AARP reports that overprescription of antipsychotics in America’s nursing homes is a national problem. Toby Edelman is an attorney for the Center for Medicare Advocacy. Edelman says nursing home personnel are using these powerful drugs with severe side effects as chemical restraints to lower the costs of providing care to residents.
Charlene Harrington is a professor of nursing and sociology at the University of California. Harrington estimates that one in five nursing home patients are given antipsychotics for no justifiable reason other than to reduce the labor costs of caring for nursing home residents. There are more than 15,500 nursing homes across the country. The facilities are often understaffed and the overworked employees are not properly trained in caring for residents. Many nursing home patients need a high level of care. Approximately 60 to 70 percent have some level of dementia. Nursing homes should have at least one CNA for every seven residents. Despite the fact that facilities dispense extremely high volumes of medications, there are seldom ever any doctors on the premises. A nursing home abuse lawyer for California Advocates for Nursing Home Reform says most doctors do not want to practice medicine in nursing homes because the facilities have a low rate of Medicare reimbursement.
Aggressive pharmaceutical companies
A major factor in the problem of unnecessarily prescribed antipsychotics is pharmaceutical companies aggressively marketing drugs to nursing home owners. The pharmaceutical companies know the U.S. Food and Drug Administration (FDA) has not approved the drugs as being safe for use in the general elderly population. The antipsychotic drugs often have serious side effects like sleeplessness and anxiety. Nursing home residents are then prescribed more medications to counter the side effects. All this is often done without the federally mandated “informed consent” of patients. If nursing home residents are unable to provide informed consent, nursing homes are required by law to obtain it from a family member. Advocates for the elderly say nursing homes are failing to follow the law and doing so at the expense of the physical and mental well-being of nursing home residents.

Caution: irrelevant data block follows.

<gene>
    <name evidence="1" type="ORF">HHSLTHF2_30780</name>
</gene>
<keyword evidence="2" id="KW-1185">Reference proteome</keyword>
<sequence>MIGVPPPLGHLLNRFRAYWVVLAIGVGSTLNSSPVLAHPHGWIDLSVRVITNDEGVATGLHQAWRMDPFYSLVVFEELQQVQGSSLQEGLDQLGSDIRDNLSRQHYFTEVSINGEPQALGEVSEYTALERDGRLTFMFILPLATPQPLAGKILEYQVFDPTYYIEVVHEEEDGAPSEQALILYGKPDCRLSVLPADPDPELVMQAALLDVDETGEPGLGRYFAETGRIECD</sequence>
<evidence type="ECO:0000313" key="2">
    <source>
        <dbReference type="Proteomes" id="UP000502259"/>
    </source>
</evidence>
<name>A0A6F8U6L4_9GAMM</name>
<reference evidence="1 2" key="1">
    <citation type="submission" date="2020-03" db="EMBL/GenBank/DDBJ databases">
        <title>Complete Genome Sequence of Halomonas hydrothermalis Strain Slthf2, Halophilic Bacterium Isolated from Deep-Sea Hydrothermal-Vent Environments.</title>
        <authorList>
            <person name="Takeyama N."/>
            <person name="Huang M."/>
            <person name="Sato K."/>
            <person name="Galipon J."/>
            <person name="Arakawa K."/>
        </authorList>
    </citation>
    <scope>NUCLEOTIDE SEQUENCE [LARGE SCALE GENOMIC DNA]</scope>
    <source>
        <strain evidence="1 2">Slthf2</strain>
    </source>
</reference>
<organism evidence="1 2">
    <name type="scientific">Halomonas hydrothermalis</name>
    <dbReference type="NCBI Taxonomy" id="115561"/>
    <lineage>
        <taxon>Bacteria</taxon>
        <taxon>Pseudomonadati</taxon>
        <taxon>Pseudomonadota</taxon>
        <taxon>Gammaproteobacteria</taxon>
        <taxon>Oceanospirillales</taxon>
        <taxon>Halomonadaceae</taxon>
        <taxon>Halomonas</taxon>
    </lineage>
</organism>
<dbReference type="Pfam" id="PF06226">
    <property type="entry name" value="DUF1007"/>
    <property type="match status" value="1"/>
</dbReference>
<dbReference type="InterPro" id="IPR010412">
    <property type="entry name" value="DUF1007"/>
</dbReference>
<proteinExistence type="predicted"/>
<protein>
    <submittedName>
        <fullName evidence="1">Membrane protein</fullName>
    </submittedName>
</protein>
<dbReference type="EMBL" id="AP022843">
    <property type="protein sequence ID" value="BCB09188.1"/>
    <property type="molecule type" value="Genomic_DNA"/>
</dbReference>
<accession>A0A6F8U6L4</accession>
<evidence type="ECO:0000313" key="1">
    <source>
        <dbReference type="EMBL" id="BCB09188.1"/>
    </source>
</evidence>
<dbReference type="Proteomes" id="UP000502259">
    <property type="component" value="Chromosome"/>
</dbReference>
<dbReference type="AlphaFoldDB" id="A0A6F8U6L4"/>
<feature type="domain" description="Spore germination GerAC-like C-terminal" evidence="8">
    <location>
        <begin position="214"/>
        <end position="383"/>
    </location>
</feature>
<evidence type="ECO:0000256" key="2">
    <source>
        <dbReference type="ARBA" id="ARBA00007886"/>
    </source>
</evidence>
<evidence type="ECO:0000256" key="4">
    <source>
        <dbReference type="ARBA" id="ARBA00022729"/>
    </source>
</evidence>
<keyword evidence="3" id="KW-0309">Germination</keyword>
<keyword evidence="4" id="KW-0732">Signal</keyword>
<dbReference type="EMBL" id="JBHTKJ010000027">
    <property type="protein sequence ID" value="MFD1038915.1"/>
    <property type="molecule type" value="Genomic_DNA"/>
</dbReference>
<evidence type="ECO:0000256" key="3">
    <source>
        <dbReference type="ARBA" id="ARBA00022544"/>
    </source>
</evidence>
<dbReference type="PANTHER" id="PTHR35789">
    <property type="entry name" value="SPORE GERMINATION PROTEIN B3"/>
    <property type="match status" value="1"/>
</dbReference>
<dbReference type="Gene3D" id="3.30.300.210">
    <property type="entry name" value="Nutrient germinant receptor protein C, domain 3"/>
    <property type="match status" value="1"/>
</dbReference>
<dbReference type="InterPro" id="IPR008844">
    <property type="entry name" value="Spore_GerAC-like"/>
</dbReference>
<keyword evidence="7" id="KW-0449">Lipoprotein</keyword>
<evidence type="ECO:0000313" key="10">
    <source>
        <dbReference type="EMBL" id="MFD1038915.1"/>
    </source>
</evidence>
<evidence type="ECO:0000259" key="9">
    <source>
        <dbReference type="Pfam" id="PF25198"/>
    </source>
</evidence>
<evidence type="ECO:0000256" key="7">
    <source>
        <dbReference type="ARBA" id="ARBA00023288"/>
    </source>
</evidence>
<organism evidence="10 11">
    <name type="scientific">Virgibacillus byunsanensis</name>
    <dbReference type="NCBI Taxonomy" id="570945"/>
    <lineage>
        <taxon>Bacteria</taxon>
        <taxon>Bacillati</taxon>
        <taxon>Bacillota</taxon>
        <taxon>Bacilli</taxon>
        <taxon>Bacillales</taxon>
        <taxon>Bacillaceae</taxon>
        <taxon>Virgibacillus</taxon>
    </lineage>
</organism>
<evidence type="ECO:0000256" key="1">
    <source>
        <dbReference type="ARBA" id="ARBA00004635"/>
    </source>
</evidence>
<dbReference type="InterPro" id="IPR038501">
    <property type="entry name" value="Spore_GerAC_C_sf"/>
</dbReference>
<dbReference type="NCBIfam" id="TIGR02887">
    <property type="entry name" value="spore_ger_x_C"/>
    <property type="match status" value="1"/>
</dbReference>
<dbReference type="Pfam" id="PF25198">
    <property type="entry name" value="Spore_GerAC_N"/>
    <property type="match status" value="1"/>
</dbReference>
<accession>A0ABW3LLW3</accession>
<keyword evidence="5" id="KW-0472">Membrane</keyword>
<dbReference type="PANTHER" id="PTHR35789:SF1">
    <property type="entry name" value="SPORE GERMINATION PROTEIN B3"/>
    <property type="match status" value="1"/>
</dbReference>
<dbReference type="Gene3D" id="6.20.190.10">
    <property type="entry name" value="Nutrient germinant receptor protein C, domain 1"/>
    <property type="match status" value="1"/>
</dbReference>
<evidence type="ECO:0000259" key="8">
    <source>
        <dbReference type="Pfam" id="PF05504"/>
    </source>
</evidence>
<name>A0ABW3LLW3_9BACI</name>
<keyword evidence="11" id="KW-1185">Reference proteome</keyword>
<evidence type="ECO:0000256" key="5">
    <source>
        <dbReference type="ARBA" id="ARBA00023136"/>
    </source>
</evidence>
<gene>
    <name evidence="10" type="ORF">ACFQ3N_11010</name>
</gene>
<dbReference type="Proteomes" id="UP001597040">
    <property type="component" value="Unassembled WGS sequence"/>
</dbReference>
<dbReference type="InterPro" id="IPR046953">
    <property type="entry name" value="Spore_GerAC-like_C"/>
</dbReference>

An unlawful and dangerous national epidemic
The inspector general of Health and Human Services said one-third of Medicare patients in nursing homes experience preventable harm because “too many nursing homes fail to comply with federal regulations designed to prevent overmedication.” He went on to say “Taxpayers, nursing home residents, their families, and caregivers, should be outraged — and seek solutions.”